How does USC football's roster compare to Pete Carroll's first team?

Mario Williams, USC Football, USC Trojans
Mario Williams, USC Football, USC Trojans / Jayne Kamin-Oncea/GettyImages

Oftentimes when USC football fans and/or media members discuss expectations for this 2022 team, they mention that Pete Carroll's first USC team was 6-6. It's an effort to pump the brakes when certain analysts predict them to make the College Football Playoff.

It's a good argument, and it's worth taking a look and really dissecting whether this team in Year 1 with a new head coach can be compared to that team in Year 1 with a new head coach. Everyone has their eyes on USC's new-look roster, and it's for good reason. SC loaded up in the transfer portal--finding two five-star transfers and five four-star transfers.

They return four starters on the No. 1-rated O-Line in the country (PFF), and Tuli Tuipulotu is always a stud on the D-Line. A good nickelback in Max Williams will be healthy, and both Calen Bullock and Xavion Alford showed enough promise to have confidence in. That's why it's a trip when analyzing how similar Carroll's first roster was to Lincoln Riley's.

For starters, the QB room under Pete Carroll in his first year was similar to Lincoln Riley's.

Pete Carroll had a future Heisman winner at QB for USC football in his first year. Was Carson Palmer even close to his ceiling at that point? Not at all, but Carroll did have a very talented quarterback, just like Riley has one in Caleb Williams. Carroll had another future NFL Draft pick and Pro Bowler behind Palmer in Matt Cassel, similar to how USC has high hopes for their current backup QB (Miller Moss) too.

So, while Palmer wasn't as good at the time as Williams is now, it is fair to bring up that talent at QB wasn't the issue for Carroll. Again, he even had another NFL Pro Bowler backing Palmer up. He, like Moss, is a great backup. But it's not just about quarterbacks, right?

There are 17 other positions on offense and defense combined. But, some of USC's strongest positions on this team were very strong for that 6-6 Carroll team as well. Look at RB, for instance. USC has a great running back room headlined by Travis Dye, but USC also had a future NFL back in Sultan McCullough for Carroll's first year too.

As for the receivers, USC has the best one in the country this year in Jordan Addison and another top 10 guy in Mario Williams. But...WR talent wasn't really USC's problem in 2001 either. They weren't ANYWHERE near as deep as this WR corps is, but they still had a player more than capable of being a stud in Keary Colbert. He didn't pop until the next year, but he was still around.

Did Carroll's first team have the line that Riley is about to have? Well, not on offense, but he did have Shaun Cody and Kenechi Udeze on defense. And look at the linebacking crew. Riley boasts a massive transfer pickup in Eric Gentry, but Carroll had Matt Grootegoed at his disposal.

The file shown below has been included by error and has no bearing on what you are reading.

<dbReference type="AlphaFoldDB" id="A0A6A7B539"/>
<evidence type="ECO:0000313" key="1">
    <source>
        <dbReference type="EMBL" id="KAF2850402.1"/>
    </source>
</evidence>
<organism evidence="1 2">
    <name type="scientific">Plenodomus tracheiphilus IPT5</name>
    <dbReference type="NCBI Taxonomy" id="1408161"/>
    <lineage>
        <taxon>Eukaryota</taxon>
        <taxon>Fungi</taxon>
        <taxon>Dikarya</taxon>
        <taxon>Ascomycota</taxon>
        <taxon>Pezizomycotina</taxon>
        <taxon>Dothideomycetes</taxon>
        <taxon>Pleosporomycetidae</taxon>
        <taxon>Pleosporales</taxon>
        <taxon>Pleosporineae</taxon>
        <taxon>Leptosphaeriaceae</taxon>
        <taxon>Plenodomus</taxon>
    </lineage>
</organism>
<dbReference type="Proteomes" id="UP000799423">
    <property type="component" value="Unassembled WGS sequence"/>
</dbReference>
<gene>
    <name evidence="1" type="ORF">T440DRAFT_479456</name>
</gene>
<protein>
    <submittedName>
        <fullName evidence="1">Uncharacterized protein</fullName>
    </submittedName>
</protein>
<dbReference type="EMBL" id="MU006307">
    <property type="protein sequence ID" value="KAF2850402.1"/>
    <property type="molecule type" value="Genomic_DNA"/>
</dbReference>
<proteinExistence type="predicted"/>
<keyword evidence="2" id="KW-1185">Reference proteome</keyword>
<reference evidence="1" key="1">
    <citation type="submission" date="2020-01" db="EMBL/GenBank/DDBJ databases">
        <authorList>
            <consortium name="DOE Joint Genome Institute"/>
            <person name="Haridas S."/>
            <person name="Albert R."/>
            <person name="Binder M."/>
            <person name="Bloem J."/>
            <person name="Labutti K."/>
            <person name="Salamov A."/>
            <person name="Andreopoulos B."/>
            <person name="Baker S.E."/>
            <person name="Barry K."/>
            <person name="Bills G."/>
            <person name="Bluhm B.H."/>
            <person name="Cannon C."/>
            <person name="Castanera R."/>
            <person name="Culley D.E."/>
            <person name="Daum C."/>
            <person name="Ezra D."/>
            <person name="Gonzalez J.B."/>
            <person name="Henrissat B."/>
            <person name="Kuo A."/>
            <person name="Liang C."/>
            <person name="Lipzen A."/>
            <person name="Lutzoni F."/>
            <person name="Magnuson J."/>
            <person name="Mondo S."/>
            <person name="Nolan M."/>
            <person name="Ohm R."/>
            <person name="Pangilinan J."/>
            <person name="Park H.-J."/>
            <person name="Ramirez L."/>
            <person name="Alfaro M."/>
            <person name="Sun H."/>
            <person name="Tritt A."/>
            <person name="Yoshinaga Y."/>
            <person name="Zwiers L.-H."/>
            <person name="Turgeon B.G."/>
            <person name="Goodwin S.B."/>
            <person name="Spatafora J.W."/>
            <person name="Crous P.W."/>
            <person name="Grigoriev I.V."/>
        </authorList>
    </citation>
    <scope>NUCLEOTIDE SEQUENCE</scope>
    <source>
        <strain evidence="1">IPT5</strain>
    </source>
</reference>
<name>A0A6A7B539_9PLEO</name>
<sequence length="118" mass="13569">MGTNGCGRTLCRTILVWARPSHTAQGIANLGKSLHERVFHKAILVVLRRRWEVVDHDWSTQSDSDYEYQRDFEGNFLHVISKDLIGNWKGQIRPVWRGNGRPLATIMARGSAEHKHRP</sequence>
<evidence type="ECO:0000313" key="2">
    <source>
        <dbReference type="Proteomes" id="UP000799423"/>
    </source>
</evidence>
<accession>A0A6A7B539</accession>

And look, Riley's secondary certainly looks pretty solid. Mekhi Blackmon is coming in and is a plug-and-play corner who was a captain for Colorado. Alford and Bullock were already mentioned, as well as Max. Domani Jackson will likely slot in as the No. 2 corner, and he was the fifth-best recruit in the entire country in the 2022 class (247Sports).

But again...Carroll had a ton of secondary talent too in his first year at SC. He had three NFL Draft picks (Troy Polamalu, Kris Richard, Chris Cash) and a Pro Football Hall of Famer (Polamalu).

This article is NOT to suggest that USC is going 6-6. Riley is coming in with far too much momentum as a coach (remember how Carroll was an NFL castoff at the time he was hired by SC) to go 6-6. But, it is to warn those who have maybe set their expectations too high for this team due to the talent on the roster and the name of the head coach.

USC, with a roster that didn't have a talent deficiency and had CARROLL--one of the best college football coaches ever--went 6-6 in 2001. Turning a program around in Year 1 with a new coach is hard, even with one as good as Carroll. Again, it's not a perfect comparison. Many of those big names for Carroll mentioned in the article weren't at their peaks until after Carroll's first year.

That's why everyone loves this roster. Many of the best players are already proven as quality players, or better. But this article is being written so that if USC goes 8-4 this season, understand that it's not because Riley isn't the coach everyone thought he was. It's not because USC is cursed, or that they'll never be back. It's simply that this stuff isn't easy for ANY first-year coach.

USC is ranked 14th in the AP Preseason Top 25 Poll. Again, they are likely not going 6-6, or anywhere close to it. But if they don't keep their ranking that high and dip into four-loss territory, understand that USC is still succeeding in their process, and to trust that things will continue improving at a nice rate.

Next. Power ranking every Pete Carroll team. dark

If Carroll can go 6-6 in Year 1, it shouldn't be expected that Riley bring USC back in just one year when inheriting the amount of cultural problems he did.